Sex, n (%)


22 (45.83%)

9 (75.00%)



26 (54.17%)

3 (25.00%)

Age mean (SD)

73.9 (2.08)

69.17 (4.56)


LVEF mean (SD)

57 % (2)

57 % (4)


Heart Rate (beats per min) mean (SD)

138.15 (2.19)

129.25 (3.61)


Systolic BP mean (SD)




Diastolic BP mean (SD)

80.46 (2.20)



Hypertension, n (%)


36 (75.00%)

9 (75.00%)



12 (25.00%)

3 (25.00%)

Heart failure, n (%)


18 (37.50%)

5 (41.67%)



30 (62.50%)

7 (58.33%)

CAD, n (%)


28 (58.33%)

8 (66.67%)



20 (41.67%)

4 (33.33%)

Sepsis, n (%)


40 (83.33%)

10 (83.33%)



8 (16.67%)

2 (16.67%)

Diabetes, n (%)


37 (77.08%)

9 (75.00%)



11 (22.92%)

3 (25.00%)

Metoprolol, n (%)


29 (60.42%)

8 (66.67%)



19 (39.58%)

4 (33.33%)

COPD, n (%)


33 (70.21%)

6 (50.00%)



14 (29.79%)

6 (50.00%)

Table 1: Baseline Characteristics of the patients in diltiazem and esmolol.


Figure 1: Number of hospital re-admissions.


Figure 2: Time taken to rate control.


Figure 3: Length of hospital stay.

4. Discussion

The pathophysiology of atrial fibrillation is not fully understood, but triggers from pulmonary veins are theorized to play key role. Once the initial trigger is fired, the abnormal atrial tissue can sustain the irregular rhythm. Over time with atrial fibrillation, atrial remodeling causes the progression to permanent atrial fibrillation [8]. Patients with atrial fibrillation, if untreated, are at increased risk of thromboembolic events, heart failure, and death [3]. Also, long term uncontrolled atrial fibrillation can cause tachycardia mediated cardiomyopathy [8]. In this study, we looked at the differences between esmolol and diltiazem on three main outcomes-time to rate control, length of hospital-stay, and number of hospital re-admissions along with the side effects (such as hypotension) associated with medications.

In terms of rate control, both rate control agents can effectively control rapid ventricular rate in atrial fibrillation. However, the time taken could vary. As mentioned earlier, we used HR <110 (lenient strategy) as the threshold for rate control. It is to be noted that lenient rate control (HR<110 bpm) is found to be as effective as tight rate control (HR<80 bpm) when it comes to cardiovascular outcomes [9]. Our study demonstrated that no significant difference in esmolol and diltiazem exists for achieving rate control. This was also seen in a retrospective study [10] evaluated the safety and efficacy in acute rate control for diltiazem vs. esmolol in patients with A fib with RVR. The study found that in acute setting in emergency department, there was no significant difference in terms of patients achieving rate control.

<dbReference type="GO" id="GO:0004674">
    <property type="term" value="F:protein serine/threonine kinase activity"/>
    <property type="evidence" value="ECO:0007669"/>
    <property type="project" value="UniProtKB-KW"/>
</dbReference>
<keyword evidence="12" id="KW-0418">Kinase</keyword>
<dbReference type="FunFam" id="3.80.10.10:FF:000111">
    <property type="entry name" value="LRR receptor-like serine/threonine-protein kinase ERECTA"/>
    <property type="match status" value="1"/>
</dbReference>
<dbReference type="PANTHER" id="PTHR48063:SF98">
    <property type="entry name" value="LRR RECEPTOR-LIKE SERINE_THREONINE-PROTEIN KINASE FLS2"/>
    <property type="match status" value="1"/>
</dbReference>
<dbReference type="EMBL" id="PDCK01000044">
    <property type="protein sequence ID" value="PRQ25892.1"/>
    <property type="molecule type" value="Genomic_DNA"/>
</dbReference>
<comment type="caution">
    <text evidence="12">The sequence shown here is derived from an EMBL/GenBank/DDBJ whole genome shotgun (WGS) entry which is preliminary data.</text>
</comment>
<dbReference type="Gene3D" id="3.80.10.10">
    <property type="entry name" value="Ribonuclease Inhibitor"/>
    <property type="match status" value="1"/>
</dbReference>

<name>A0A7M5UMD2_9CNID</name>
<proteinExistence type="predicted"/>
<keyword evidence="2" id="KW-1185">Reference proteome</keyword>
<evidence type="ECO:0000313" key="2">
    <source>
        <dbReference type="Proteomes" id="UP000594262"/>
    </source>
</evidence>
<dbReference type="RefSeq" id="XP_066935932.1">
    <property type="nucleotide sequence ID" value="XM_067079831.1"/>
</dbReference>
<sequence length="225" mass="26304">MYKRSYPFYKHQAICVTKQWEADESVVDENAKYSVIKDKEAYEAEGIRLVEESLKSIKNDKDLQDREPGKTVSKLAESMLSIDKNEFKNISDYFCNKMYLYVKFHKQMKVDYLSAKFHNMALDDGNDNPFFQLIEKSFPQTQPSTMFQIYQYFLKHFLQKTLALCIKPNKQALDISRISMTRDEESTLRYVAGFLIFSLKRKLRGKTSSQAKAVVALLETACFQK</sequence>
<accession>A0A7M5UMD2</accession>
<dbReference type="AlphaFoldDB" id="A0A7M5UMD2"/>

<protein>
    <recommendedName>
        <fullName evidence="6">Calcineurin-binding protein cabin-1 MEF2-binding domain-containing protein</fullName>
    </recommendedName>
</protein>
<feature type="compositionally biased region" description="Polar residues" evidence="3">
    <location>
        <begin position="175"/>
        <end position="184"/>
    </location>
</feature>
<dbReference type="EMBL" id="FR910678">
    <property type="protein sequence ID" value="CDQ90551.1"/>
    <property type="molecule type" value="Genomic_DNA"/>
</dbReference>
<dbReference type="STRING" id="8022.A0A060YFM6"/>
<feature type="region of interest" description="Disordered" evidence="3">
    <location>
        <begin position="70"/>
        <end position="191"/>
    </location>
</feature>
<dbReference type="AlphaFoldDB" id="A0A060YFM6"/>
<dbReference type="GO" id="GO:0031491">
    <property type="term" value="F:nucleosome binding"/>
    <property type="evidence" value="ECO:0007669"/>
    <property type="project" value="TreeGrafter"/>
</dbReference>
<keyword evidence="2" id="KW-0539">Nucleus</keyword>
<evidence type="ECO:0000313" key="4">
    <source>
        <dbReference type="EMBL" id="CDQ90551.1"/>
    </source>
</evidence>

Length of hospital-stay and number of hospital-readmissions were other parameters of interest in our study. Atrial fibrillation often complicates hospital stays, particularly in patients with more complex medical histories. Factors that contribute to atrial fibrillation include old age (>65 years), obesity, and diabetes [11-13]. Based on the review of records of Medicare patients, patients with atrial fibrillation are more likely to be hospitalized as compared to patients without atrial fibrillation. Additionally, patients with atrial fibrillation are at high risk of morbidity and mortality as compared to similar patients without atrial fibrillation [11-13]. Unfortunately, in the literature, there is a limited amount of evidence correlating the number of readmissions and hospital length of stay with respect to IV esmolol and IV diltiazem. We did not find any statistically significant difference in length of hospital stay between these two groups. This was also observed in the previously mentioned study where they looked at patients with A-fib and A-flutter post open heart surgery [5]. Length of hospital stay is also affected by various co-morbidities such as heart failure, sepsis, COPD, hypertension and so on. The average length of hospital is in both groups are higher around 7 to 9 days. This could also suggest that our study population had multiple chronic and acute co-morbidities. Although these co-morbidities were evenly distributed between the two study groups, inclusion of other confounding co-morbidities not included in this study might also impact the length of hospital stay. Further, we could also not find any significant difference in hospital readmissions within 2-year period when treated with either drug. Hospital readmissions are complex and multiple co-morbidities and social factors are associated it. We did not find studies looking into the association on hospital readmissions and use one esmolol or diltiazem. To the best of the authors’ knowledge, this study is the first to provide insight into such correlation.